16' WW Canoe Recomendations

I got into canoeing last year testing the waters, pun intended, by purchasing a MR 14TT formerly the St. Croix. I’ve been very pleased with the boat for the purpose of soloing and taking one youger child with me. I really do enjoy rapids. Occasionally I want to take another guy with me and the 14 just won’t keep enough water out to get us through a larger class II or III. Before the rants begin I understand that’s not what that boat is built for and it really is a great deal for a brand new boat for $549. By next season I want to sell it and replace it with a 16’ Royalex boat. I’ll post a list of considerations and feel free to comment.

Esquif Canyon

OT Appalachian

MR Freedom 16

Wenonah Rogue

Wenonah Prospector 16

Swift Dumoine

Novacraft Prospector 16

Evergreen Prospector 16

Evergreen Starburst

I live in San Antonio and so the upper and lower Guad. is where I’ll use this boat most. I plan on outfitting it with air bags, a pedestal, and knee and ankle padding. The real question is do you go with a boat like the Canyon or do you tone it down a little and go with a Prospector. I want a boat I can trip with, do class II - III without swamping, and take another 200 lb. guy to paddle the bow once in a while.

I am a stickler for fit and finish and I’d like to do wood gunwales on this boatand I like the look of the swept bow and stern.

One other concern - boats like the Rogue that are made to run big water and keep you dry- are they much fun to play in or are they just good for running down river. I don’t do much flatwater so I’m not overly concerned about tracking, wind, or primary stability.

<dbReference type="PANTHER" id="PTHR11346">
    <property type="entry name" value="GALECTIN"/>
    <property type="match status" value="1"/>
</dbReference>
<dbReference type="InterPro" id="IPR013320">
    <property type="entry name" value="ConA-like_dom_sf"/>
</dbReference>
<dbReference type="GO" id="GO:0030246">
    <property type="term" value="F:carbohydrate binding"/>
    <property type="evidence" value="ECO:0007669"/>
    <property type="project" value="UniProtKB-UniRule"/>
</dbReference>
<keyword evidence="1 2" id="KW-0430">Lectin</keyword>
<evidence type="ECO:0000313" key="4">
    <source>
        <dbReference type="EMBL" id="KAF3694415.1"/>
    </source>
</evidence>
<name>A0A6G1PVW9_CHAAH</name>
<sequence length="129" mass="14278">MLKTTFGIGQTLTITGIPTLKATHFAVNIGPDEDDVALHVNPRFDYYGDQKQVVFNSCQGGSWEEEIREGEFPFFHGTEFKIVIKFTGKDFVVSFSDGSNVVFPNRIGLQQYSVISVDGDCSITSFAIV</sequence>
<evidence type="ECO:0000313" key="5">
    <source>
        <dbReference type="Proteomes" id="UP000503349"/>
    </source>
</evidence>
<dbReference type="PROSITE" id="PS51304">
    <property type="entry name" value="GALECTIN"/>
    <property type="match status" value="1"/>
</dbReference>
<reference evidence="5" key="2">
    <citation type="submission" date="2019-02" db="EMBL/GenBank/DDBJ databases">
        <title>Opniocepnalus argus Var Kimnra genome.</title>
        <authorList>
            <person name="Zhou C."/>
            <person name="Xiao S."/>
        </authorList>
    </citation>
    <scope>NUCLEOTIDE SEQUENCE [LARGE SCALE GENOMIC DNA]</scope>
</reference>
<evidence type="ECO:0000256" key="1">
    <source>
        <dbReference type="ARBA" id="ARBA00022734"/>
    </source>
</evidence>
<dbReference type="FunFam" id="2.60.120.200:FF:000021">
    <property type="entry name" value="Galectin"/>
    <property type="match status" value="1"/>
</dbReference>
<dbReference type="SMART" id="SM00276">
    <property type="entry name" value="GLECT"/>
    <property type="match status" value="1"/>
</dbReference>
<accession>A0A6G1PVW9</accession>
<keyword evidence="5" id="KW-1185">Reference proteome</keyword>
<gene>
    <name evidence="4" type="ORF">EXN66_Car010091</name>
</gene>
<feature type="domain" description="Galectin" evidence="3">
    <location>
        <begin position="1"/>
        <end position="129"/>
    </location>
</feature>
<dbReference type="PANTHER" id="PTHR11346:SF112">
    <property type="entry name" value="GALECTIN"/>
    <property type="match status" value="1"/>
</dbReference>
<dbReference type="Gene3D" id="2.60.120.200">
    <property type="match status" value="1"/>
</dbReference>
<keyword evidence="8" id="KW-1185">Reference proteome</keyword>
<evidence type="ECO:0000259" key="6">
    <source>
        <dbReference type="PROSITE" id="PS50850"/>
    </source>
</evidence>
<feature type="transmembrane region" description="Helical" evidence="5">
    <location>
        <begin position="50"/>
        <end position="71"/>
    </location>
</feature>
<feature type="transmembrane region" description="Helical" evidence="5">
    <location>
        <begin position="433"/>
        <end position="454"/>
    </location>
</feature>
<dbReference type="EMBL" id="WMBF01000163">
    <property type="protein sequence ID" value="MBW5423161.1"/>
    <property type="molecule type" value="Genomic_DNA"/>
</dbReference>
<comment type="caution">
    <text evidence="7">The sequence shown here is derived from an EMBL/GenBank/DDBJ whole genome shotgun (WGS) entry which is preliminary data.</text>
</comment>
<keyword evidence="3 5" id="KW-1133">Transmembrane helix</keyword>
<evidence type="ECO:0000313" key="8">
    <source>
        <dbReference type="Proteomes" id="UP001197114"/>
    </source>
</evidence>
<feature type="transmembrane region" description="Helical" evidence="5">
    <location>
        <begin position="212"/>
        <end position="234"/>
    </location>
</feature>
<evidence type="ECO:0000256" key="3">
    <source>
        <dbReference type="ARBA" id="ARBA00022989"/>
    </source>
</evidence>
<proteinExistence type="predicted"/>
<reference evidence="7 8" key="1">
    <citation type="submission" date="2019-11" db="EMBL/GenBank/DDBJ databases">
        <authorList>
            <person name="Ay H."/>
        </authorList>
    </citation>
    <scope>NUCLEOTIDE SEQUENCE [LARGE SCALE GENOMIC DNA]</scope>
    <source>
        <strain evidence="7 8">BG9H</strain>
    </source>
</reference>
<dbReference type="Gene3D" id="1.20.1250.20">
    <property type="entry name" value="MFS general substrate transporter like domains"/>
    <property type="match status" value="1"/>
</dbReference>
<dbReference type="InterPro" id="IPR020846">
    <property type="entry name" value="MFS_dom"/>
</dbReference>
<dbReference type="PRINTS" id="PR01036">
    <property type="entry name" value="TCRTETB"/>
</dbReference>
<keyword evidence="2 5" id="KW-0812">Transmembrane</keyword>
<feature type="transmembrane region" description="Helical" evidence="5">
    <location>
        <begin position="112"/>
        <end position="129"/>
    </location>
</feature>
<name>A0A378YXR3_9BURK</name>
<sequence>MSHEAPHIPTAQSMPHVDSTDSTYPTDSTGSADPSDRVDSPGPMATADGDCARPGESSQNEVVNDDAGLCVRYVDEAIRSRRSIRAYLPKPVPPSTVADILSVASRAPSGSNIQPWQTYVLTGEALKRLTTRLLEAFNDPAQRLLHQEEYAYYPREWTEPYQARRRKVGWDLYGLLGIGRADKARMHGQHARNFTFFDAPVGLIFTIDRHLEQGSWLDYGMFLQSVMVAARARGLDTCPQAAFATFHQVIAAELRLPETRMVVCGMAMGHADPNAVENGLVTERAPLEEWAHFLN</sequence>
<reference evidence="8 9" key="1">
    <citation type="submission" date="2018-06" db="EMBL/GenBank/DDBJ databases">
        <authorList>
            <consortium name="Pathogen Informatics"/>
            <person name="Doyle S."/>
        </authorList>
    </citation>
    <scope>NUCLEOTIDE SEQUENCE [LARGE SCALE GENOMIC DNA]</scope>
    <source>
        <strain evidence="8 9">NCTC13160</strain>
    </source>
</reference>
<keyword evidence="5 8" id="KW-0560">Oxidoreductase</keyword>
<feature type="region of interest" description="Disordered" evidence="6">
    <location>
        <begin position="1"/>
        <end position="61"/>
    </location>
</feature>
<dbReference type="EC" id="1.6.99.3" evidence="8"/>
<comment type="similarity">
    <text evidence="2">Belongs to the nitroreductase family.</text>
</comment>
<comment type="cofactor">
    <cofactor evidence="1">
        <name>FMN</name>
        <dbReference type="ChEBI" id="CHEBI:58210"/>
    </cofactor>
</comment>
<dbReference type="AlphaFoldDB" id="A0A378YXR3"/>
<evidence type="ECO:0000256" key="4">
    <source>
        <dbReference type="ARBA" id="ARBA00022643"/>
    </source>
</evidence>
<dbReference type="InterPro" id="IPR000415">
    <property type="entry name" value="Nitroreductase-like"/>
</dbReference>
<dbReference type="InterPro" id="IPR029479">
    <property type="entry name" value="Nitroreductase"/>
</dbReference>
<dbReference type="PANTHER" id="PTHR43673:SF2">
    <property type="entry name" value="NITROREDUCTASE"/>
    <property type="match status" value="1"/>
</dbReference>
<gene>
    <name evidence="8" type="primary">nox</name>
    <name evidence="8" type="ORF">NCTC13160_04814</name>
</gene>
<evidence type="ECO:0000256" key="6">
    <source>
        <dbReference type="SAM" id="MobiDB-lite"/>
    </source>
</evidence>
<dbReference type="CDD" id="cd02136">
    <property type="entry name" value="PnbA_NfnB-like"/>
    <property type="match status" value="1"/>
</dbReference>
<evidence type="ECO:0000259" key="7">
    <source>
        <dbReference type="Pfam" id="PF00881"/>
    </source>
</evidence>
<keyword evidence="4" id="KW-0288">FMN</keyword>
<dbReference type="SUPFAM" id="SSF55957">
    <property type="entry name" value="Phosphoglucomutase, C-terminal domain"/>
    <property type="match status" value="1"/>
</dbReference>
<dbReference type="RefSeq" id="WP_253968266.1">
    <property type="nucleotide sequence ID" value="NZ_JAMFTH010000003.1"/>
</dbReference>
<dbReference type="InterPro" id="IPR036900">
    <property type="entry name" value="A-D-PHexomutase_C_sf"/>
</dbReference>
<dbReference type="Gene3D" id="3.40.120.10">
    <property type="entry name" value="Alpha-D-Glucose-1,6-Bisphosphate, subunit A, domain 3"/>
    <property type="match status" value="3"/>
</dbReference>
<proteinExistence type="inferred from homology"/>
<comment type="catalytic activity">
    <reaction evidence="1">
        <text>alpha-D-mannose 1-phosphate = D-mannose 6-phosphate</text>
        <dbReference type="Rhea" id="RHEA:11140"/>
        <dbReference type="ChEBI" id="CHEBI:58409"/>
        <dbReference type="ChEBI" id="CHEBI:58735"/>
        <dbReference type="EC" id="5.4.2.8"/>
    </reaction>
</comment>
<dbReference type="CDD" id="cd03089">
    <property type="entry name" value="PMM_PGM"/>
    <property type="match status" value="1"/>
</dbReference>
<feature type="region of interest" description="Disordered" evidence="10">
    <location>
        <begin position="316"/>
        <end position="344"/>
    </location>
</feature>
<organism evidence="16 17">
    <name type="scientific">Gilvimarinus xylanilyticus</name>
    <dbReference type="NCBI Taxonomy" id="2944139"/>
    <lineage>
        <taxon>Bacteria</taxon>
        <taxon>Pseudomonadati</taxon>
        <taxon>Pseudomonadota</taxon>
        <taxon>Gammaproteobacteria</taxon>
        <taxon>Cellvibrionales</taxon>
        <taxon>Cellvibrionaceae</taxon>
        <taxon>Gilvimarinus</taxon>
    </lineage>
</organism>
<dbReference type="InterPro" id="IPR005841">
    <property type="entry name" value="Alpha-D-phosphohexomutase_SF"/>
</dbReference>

I’m also not dilluded with the idea that I’ll be running III & IV water often. It will be class II most of the time. I’m not sure boats like the Canyon, Rogue, and Dumoine should be considrations?

Thanks for your help. Dwayne

P.S. I’m 6’ 200 and paddle a single blade but would consider a double for going solo in bigger water.

go ww
It sounds to me like you want a boat with whitewater emphasis. Get the Canyon or Starburst. It will handle the loads your talking about and it’s fine for tripping.

One notch down you could consider the Appalachain or Freedom, but why?. And the others (Dumoine, Prospectors) are not great boats for your emphasis.


Just a bump
I’m just trying to keep this on the board. I know there are some knowledgeable folks that haven’t gotten to this yet. Thanks!

NovaCraft Prospector 16
Test paddle this boat. It solos well, heeled over and handles class II with a load. Class III calls for bags and less gear. Seems like a good company as well.

Wenonah Prospector 16
I’m leaning towards this boat. I’d outfit it with bags, a pedestal and pads, wood gunwales, the optional center seat (for the kids or when I solo), and skid plates.

There’s no feedback on this boat on Product Reviews. Anyone have any experience they’d be willing to share?

All-purpose WW tandem canoes

Most of the boats mentioned would be fine choices. I would add the Buffalo 16’ (actually 15’ 8") to the mix. The Buffalo and OT Appalachian are both better values for the money, and either will handle the waters you are referencing. I have paddled a Buffalo literally thousands of miles on the Upper and Lower Guad as a solo boat by turning it backward and paddling from the “front” seat, which places me closer amidship for better ballasting. I also carry gear in the bow to help hold it down.

From my experience the OT boats do ship more water than other brands because they lack the well-rounded bow that is generally found on WW boats. My Cascade dives like a submarine at Hueco, and has been completely submerged on every drop into the hole. That’s why I have airbags installed! The Buffalo has a wider bow and does not dive as deeply in those drops. It also stays much drier.